“We certainly seem to be seeing an increase in these apps, but we’re confident that through our processing and certification process, we’re capturing them before payments are made,” Quinn said in an email.
The Opportunity Alliance reported 28 cases of suspected fraud, according to the audit. That’s only 8% of suspected fraud cases, while administering about 25% of rental assistance in the state.
“From our experience of reviewing a large number of apps that we have shut down, there is a consistent pattern that almost looks like a ‘BOT like’ in appearance with nonsense names, emails, all capitals used throughout the app, etc,” Quinn said. , etc.”
York County Community Action Corp. received 121 potentially fraudulent claims, the highest number of any regional agency. Executive Director Barbara Crider could not be reached for an interview Thursday afternoon.
While the vast majority of alleged claims have not received funding, the state has paid nearly $21,000 of alleged fraudulent claims to four claims and is seeking recovery of more than $19,000 in Small Claims Court, according to the audit. And 14 cases were referred to law enforcement, with 10 requests seeking more than $195,000 being referred to federal authorities and four requests seeking nearly $32,000 being referred to local law enforcement.
MaineHousing said the most common type of fraud occurs in batches of similar requests that list the same support reasons and contain similar grammar and spelling errors.
Maine has received about $350 million in federal funding for rent relief since the pandemic began.
As of June 1, more than $201.5 million in rental assistance had been approved for 26,516 households statewide, according to MaineHousing.
Households in Cumberland County received the most funding (nearly $52 million), followed by York ($35 million), Penobscot ($27 million) and Androscoggin ($21 million). Sixty-three percent of aid went to female heads of households.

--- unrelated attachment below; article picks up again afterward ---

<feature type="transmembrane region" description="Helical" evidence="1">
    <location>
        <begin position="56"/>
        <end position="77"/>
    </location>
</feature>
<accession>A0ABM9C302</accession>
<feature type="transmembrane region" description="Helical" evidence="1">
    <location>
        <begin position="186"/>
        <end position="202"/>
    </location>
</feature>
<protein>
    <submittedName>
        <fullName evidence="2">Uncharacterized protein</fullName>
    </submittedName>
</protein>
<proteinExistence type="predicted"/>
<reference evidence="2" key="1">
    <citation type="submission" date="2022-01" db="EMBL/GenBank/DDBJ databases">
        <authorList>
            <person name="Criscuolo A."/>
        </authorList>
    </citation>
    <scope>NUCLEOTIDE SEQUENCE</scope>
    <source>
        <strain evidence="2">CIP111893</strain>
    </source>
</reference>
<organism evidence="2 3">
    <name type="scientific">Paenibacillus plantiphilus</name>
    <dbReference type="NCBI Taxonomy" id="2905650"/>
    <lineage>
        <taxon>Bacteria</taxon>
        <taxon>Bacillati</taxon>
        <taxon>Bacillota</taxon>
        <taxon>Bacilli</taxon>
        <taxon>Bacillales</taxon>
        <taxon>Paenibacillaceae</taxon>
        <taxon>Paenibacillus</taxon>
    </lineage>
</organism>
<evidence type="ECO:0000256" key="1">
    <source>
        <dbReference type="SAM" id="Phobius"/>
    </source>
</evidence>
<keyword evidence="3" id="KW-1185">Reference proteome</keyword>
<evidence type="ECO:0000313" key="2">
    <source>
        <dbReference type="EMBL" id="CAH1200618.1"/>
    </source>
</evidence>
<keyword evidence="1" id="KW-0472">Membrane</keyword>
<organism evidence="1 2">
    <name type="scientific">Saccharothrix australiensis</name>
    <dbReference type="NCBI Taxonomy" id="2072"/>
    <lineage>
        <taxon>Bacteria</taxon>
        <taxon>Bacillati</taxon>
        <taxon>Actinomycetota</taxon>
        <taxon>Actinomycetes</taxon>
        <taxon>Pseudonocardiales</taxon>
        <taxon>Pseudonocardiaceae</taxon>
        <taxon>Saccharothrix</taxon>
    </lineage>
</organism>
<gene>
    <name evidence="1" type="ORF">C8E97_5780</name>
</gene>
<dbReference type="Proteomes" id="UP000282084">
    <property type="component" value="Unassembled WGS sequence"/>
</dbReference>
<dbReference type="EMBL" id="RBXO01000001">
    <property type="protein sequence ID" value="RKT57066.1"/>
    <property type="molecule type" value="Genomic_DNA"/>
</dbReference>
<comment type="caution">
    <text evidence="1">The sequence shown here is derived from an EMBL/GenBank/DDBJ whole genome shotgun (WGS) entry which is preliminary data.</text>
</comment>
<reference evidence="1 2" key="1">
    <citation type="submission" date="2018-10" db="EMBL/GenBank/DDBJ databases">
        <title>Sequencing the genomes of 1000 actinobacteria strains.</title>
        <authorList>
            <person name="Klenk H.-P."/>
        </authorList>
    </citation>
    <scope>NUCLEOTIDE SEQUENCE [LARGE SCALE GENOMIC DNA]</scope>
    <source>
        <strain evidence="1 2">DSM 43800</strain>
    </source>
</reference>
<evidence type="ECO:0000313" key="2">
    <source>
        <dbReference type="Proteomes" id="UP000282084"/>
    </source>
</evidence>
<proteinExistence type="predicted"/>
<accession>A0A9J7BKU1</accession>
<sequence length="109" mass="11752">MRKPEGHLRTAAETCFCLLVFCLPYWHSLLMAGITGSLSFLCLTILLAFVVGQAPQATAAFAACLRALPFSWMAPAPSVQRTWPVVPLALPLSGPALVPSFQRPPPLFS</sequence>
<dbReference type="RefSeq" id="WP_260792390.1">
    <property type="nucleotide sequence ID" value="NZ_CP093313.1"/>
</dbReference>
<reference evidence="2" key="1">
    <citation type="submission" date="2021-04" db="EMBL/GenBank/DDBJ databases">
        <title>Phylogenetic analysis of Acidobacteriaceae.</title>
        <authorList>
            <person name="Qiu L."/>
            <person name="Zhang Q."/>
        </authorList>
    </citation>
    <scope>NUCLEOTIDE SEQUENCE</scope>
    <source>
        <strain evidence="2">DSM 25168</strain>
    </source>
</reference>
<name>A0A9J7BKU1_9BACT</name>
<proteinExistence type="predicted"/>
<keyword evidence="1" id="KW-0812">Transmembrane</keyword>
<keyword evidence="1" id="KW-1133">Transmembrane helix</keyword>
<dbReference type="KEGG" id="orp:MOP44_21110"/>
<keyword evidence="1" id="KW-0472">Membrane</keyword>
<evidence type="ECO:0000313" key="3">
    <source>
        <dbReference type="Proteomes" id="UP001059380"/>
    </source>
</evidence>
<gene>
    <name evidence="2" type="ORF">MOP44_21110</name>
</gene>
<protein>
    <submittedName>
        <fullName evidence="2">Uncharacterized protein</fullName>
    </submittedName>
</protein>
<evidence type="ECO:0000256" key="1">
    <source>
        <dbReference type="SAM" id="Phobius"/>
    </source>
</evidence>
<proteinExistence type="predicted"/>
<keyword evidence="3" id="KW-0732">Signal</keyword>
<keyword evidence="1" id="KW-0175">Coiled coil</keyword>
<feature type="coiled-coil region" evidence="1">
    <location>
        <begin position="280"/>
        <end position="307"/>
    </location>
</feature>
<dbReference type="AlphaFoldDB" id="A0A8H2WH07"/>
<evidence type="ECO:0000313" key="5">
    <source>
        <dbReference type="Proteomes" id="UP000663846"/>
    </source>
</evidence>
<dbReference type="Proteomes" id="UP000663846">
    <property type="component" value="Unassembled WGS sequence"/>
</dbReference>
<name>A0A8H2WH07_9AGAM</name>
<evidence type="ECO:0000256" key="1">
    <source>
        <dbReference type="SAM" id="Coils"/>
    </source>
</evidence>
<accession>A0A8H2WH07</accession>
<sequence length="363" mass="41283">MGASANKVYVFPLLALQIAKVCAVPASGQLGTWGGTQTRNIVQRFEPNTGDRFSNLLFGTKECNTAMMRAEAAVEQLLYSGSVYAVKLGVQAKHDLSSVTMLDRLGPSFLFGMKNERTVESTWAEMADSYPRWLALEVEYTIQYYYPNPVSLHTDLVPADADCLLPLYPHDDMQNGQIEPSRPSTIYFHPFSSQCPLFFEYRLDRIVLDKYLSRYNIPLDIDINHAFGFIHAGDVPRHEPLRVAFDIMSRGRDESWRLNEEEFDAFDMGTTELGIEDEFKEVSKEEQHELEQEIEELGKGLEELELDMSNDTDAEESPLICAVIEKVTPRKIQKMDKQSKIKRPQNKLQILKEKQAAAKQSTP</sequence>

The rent relief program appears to be finding its way to the people who need it most and preventing a flood of evictions.
Court records show eviction filings for January and February were the lowest in 15 years.
In January, 324 formal evictions were filed in Maine courts, compared to 355 in January 2021 and 501 in January 2020. In February, only 247 evictions were filed, compared to 269 in February 2021 and 413 in February 2020.
“As I read, the rent relief program is likely the biggest reason why (the number of) eviction filings are still below the historical average,” said Greg Payne, the governor’s senior adviser on eviction. lodging.
MaineHousing recently announced changes to the relief program in hopes of stretching funding through next winter.
Since June 1, MaineHousing has capped reimbursements for people staying in hotels, reduced the length of time a person can receive assistance from 18 months to 12 months, reduced income eligibility by 80% of the median income of the region at 50% and no longer allows people already living in subsidized housing to participate.
Without the changes, MaineHousing estimated the remaining $150 million in funding would have run out this fall.
“We hope that recent eligibility changes will allow us to maintain the program through the spring of 2023, so that those experiencing the greatest financial hardship will still be able to access rent relief assistance this fall and during coming winter,” Thistle said.